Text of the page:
Published by HarperCollins on February 19, 2013
Genres: Dystopian, Science Fiction, Short Story
Source: ARC borrowed thru Around the World ARC Tours
Gripping original stories of dystopian worlds from nine New York Times bestselling authors, edited by Melissa Marr and Kelley Armstrong.
The world is gone, destroyed by human, ecological, or supernatural causes. Survivors dodge chemical warfare and cruel gods; they travel the reaches of space and inhabit underground caverns. Their enemies are disease, corrupt corporations, and one another; their resources are few, and their courage is tested.
Powerful original dystopian tales from nine bestselling authors offer bleak insight, prophetic visions, and precious glimmers of light among the shards and ashes of a ruined world.
~9 Dystopian tales from YA authors, and as far as I know, only one author used a previously established dystopian world (Beth Revis revisits Godspeed from her Across the Universe series), but this may be because I’ve not read much of Rachel Caine or Kelley Armstrong. In fact there were several authors who were new to me.
~I just want to point that all of these short stories are good. Every single one of them. I should also point out that short stories are often harder to write than full length novels. It’s hard to create compelling characters, and in this case fully realized dystopian worlds, in such a short format. But all of the authors here managed to do that, and you should be impressed. 😉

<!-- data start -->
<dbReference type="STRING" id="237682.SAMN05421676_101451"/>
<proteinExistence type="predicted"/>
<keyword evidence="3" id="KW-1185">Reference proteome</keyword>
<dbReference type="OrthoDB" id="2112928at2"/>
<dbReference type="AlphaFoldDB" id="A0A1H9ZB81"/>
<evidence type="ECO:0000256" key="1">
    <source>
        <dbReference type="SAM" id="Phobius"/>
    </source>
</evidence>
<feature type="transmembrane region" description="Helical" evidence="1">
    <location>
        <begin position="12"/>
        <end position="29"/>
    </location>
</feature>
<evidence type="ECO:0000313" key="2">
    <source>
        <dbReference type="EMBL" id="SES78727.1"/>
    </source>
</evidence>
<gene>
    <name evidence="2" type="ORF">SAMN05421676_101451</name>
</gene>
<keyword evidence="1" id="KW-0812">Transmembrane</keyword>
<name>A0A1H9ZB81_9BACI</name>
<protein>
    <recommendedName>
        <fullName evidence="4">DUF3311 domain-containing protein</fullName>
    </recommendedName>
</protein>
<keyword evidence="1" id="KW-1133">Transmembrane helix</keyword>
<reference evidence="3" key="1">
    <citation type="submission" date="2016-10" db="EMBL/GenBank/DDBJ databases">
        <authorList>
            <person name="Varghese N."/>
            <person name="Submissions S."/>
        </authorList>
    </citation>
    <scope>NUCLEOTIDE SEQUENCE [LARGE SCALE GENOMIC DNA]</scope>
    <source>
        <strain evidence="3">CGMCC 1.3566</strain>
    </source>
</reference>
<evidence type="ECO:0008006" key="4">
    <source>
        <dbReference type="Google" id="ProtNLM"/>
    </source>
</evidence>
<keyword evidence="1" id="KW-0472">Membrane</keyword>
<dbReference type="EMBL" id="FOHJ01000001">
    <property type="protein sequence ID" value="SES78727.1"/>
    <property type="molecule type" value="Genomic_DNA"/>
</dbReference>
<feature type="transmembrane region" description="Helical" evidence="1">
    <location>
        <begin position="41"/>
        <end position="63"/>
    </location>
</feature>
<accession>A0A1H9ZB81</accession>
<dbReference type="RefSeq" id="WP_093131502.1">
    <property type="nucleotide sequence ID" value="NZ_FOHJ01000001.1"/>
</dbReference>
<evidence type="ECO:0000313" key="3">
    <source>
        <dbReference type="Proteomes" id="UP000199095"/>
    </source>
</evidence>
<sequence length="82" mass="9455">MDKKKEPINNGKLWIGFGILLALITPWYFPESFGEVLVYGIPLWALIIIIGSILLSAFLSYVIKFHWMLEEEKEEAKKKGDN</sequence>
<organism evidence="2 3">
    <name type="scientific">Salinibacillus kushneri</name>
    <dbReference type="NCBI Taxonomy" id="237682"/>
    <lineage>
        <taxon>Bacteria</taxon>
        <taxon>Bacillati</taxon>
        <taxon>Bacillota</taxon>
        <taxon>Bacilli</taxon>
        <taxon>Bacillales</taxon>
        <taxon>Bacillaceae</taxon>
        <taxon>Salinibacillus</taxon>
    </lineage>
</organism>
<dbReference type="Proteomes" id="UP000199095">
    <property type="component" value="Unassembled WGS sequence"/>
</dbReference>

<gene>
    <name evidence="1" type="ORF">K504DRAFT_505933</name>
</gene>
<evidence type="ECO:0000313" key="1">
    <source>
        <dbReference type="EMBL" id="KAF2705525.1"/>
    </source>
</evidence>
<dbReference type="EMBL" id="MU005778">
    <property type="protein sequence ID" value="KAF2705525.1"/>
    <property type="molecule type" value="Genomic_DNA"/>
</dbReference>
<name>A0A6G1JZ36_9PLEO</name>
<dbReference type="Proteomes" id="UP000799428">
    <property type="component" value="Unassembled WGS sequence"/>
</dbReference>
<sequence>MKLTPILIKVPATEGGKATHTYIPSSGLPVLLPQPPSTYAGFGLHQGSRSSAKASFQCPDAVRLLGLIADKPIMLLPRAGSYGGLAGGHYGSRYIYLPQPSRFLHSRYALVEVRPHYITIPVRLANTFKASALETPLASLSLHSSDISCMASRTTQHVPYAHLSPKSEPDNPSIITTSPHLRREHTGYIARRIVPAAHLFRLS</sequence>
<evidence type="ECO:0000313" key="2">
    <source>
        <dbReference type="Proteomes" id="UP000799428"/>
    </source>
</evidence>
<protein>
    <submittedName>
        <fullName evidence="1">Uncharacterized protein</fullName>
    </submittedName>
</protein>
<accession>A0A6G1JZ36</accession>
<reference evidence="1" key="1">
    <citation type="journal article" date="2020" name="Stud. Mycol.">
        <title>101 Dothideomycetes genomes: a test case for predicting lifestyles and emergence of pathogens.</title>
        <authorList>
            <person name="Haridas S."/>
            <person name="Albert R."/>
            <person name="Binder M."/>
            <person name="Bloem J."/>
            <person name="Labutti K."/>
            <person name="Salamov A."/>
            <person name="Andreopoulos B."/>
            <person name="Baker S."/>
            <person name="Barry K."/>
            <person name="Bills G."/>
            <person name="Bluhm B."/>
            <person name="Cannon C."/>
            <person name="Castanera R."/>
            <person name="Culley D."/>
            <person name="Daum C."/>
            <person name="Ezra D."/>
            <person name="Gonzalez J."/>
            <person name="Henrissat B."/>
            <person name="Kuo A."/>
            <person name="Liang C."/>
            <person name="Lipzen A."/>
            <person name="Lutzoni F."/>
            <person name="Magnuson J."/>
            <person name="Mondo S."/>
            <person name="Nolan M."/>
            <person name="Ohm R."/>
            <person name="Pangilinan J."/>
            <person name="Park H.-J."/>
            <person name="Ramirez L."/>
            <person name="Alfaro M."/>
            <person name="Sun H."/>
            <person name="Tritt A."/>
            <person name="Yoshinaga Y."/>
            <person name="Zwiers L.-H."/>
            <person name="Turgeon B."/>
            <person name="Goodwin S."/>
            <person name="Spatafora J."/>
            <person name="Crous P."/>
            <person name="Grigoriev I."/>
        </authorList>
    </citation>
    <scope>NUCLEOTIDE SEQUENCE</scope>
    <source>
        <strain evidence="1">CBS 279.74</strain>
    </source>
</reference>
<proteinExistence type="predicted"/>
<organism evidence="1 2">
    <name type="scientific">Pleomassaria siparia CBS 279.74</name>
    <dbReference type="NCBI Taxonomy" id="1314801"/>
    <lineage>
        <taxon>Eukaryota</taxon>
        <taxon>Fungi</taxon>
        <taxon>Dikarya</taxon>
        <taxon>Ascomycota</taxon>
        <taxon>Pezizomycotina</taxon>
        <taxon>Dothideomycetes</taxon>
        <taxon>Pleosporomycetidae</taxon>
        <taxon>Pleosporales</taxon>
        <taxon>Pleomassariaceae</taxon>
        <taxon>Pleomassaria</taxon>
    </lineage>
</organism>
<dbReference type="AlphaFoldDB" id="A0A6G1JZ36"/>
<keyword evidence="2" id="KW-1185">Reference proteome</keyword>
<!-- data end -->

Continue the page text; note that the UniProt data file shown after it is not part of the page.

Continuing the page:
~Veronica Roth’s story Hearken is the first tale, and it’s pretty amazing. I loved Divergent and liked Insurgent, but I haven’t read anything by her set outside that world, so Hearken was the story I was most looking forward to reading. In her dystopian tale, the world is full of violence, terrorist attacks, poverty and disease, but the one thing that is still appreciated is music. Hearkners have the ability to hear life and death songs, and a concept I found truly beautiful. I think the best dystopian novels have that vein of hope running through them. It’s definitely the story that’s stuck with me the most.
~Branded by Kelley Armstrong reminded me of the movie The Village, only the danger outside the walls of the town really are full of terrors. Also, inside the village there is plenty of danger and strife. Too many people, not enough food, and the our main character, Rayne, is looking at a possible future as a town prostitute like her mother. Armstrong manages to weave a very complex tale full of twists and turns, and while Rayne probably isn’t my favorite character, I admired how tough and strong she was. It makes me seriously doubt my ability to survive a dystopian future…